Frank Zappa released over sixty full-length albums during his thirty year career spanning the 60's, 70's, 80's and 90's, and the Zappa family trust has continued to release archive material since his untimely death from cancer in 1993. (2) The scope and diversity of the music contained on these releases gives some insight into this eclectic and iconoclastic American composer-genius, and how he has both reflected and influenced twentieth century music.
There are several well written books on the Zappa life history, covering his politics and sociological stance. (3) This is an appealing angle from which to approach Zappology, because the man himself was notoriously forward with his beliefs, through the spoken, sung and written social commentary and critique in his musical releases, his political outpourings (4) , and the various press releases he made through his career. There are also in-depth discographies and reviews of the Zappa musical output insome of these books (5) .These publications make it possible to explore Zappa's universe, and to form a picture of his career development and the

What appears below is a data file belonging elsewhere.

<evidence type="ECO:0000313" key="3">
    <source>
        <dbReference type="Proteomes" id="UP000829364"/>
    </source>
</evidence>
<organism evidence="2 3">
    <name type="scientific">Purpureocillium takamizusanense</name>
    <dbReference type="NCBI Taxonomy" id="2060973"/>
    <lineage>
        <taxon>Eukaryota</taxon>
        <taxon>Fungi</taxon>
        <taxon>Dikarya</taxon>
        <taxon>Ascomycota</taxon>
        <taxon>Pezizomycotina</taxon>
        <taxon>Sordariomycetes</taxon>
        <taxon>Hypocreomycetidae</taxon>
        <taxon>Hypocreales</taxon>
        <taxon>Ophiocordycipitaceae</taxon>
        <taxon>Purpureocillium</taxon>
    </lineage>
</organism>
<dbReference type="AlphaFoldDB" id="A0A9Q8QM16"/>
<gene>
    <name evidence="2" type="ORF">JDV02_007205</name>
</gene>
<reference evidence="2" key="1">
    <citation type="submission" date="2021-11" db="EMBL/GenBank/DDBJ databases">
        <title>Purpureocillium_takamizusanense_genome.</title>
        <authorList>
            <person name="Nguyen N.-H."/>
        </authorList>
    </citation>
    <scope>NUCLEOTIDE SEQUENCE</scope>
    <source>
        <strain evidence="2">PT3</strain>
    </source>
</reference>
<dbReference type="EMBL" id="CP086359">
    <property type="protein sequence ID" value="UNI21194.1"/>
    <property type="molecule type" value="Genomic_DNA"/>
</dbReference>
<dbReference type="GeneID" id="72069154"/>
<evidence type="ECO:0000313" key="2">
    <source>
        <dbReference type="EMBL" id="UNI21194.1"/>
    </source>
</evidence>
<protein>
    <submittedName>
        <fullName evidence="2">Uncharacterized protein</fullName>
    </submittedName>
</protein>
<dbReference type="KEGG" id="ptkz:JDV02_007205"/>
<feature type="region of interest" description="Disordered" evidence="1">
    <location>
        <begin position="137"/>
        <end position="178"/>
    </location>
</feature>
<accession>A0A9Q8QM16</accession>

emergence of the Zappa legend.
There is a distinct lack, however, of musical analysis of Frank Zappa's work, especially when compared to that of other contemporary composers.The reasons for this apparent oversight on behalf of musicologists may stem from a few simple points:
- Frank Zappa was an irreverent and unrepentant rock and roll guitar player with a sharp and sardonic wit. He openly spurned then lampooned academia and was intentionally dismissive of any high-art pretension.
- Frank Zappa wrote music primarily for Frank Zappa, blatantly disregarding stylistic boundaries. He could not be tied to any musical movement, and his very individual style developed throughout a long and intensive career (6) . This built a truly eclectic catalogue of works, that can not be easily categorised or analysed as a whole.
- His music is (from the outset) too weird. Frank Zappa's musical career runs parallel to the proposed birth of postmodernism, and high-art musics in this time have received much critical attention. The reactionism of the Minimalist movement did raise sociological issues, but there is no shortage of intelligent musical analysis of its exponents' individual styles. Similarly, there are many sociological studies of popular musics, but there are also decent musical analyses of the genre that have been published. Zappa is lost somewhere in between. His composition does not fall into any school or movement, but it most certainly has a place in high-art traditions; parallel to this, he continued a line in 'sophisticated semipopular entertainment' throughout his career (7) .